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Human-induced climate change: the impact of land-use change

Abstract

For hundreds of years, human activity has modified the planet’s surface through land-use practices. Policies and decisions on how land is managed and land-use changes due to replacement of forests by agricultural cropping and grazing lands affect greenhouse gas emissions. Agricultural management and agroforestry and the resulting changes to the land surface alter the global carbon cycle as well as the Earth’s surface albedo, both of which in turn change the Earth’s radiation balance. This makes land-use change the second anthropogenic source of climate change after fossil fuel burning. However, the scientific research community has so far not been able to identify the direction and magnitude of the global impact of land-use change. This paper examines the effects of net carbon flux from land-use change on temperature by applying Granger causality and error correction models. The results reveal a significant positive long-run equilibrium relationship between land-use change and the temperature series as well as an opposing short-term effect such that land-use change tends to lead to global warming; however, a rise in temperature causes a decline in land-use change.

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Notes

  1. 1.

    Based on the global carbon model EFF + ELUC = GATM + SOCEAN + SLAND + BIM, where EFF is carbon dioxide emissions from fossil fuel and industry, ELUC represents emissions from land-use change, GATM is the growth rate of global atmospheric carbon dioxide concentration, SOCEAN and SLAND represent the ocean and terrestrial carbon dioxide sinks and BIM is a mismatch measure, the Global Carbon Project (2017) reports emission estimates of 9.4 ± 0.5 GtC yr.−1 for EFF, 1.3 ± 0.7 GtC yr.−1for ELUC, 4.7 ± 0.1 GtC yr.−1 for GATM, 2.4 ± 0.5 GtC yr.−1 for SOCEAN and 3.0 ± 0.8 GtC yr.−1 for SLAND between 2007 and 2016.

  2. 2.

    For each temperature type (with the exception of sea surface temperature) datasets were additionally derived from different sources and serve as sort of sensitivity analysis and a safeguard against inaccuracies in the data and biased results.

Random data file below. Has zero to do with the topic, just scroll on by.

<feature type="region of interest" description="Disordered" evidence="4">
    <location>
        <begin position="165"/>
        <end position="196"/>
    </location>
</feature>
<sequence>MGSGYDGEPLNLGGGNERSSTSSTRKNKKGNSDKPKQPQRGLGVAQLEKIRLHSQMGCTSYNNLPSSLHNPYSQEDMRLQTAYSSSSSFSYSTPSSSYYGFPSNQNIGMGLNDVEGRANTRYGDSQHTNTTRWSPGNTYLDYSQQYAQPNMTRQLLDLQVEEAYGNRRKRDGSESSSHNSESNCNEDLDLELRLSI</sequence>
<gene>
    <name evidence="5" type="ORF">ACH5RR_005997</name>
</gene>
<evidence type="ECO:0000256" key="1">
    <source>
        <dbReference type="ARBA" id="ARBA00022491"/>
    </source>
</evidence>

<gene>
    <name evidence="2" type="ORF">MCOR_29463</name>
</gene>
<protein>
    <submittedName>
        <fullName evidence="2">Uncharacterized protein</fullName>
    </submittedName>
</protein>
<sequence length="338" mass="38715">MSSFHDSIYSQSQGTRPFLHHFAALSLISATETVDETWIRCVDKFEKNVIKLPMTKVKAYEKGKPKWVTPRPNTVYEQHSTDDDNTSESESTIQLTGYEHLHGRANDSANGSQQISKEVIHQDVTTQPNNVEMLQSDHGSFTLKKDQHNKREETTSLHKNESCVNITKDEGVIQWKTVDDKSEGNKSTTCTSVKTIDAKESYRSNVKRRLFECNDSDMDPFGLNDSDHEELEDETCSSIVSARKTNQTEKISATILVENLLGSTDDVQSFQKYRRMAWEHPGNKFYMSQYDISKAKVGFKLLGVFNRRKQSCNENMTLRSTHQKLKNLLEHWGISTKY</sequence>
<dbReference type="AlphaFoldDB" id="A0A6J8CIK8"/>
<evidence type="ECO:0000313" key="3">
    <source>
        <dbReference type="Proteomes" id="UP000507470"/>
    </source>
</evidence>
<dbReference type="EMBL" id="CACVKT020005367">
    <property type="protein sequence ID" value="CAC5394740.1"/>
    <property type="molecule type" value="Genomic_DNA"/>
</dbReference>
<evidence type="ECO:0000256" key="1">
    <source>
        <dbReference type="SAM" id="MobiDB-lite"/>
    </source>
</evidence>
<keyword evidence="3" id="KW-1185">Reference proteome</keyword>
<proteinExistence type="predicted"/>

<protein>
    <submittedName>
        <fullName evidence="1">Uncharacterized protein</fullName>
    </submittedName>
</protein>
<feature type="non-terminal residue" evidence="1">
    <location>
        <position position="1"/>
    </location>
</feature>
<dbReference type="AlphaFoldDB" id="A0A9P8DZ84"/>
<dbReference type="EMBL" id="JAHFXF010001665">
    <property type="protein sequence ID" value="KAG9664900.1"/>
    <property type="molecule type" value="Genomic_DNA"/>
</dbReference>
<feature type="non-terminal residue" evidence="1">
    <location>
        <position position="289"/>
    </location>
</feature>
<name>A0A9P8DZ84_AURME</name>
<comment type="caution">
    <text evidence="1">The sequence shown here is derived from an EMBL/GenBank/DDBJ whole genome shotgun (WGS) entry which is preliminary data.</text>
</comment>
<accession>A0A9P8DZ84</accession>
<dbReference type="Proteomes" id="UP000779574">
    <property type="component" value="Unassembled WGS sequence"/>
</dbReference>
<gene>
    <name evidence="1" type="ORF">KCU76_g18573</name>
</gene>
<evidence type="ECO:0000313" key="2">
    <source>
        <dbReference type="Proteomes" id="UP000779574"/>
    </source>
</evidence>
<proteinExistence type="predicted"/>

3. 3.

    According to Alexander (1999) the Engle-Granger test is best suited for testing longer time series in a bivariate setting (Alexander 1999) and in such cases should be favored over the cointegration test developed by Johansen (1988).

  4. 4.

    Including a deterministic trend would violate the idea of cointegration since errors would increase over time.

  5. 5.

    Note that model selection criteria, such as the Bayesian Information Criterion (BIC) or the Akaike Information Criterion (AIC), can be used to determine the appropriate model order p.

  6. 6.

    Although we can identify a long run relationship for the CDIAC temperature series and net carbon flux from land-use change, the results differ for the temperature series from the NASA GISS and the NCDC NOAA. These differences may be due to the different examination periods. While the CDIAC data are available from 1850, the remaining temperature series start in 1880.

  7. 7.

    While our findings are data driven econometric estimates, the findings of Werth and Avissar (2005), Zhao et al. (2001), Chase et al. (2000) and Findell et al. (2007) are climate model based simulations of a change between naturel to present land cover or simulations of complete deforestation. Further, it should also be noted that although these studies can identify little or no global effect, they find local effects and statistically significant changes in regional temperature.

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Gries, T., Redlin, M. & Ugarte, J.E. Human-induced climate change: the impact of land-use change. Theor Appl Climatol 135, 1031–1044 (2019). https://doi.org/10.1007/s00704-018-2422-8

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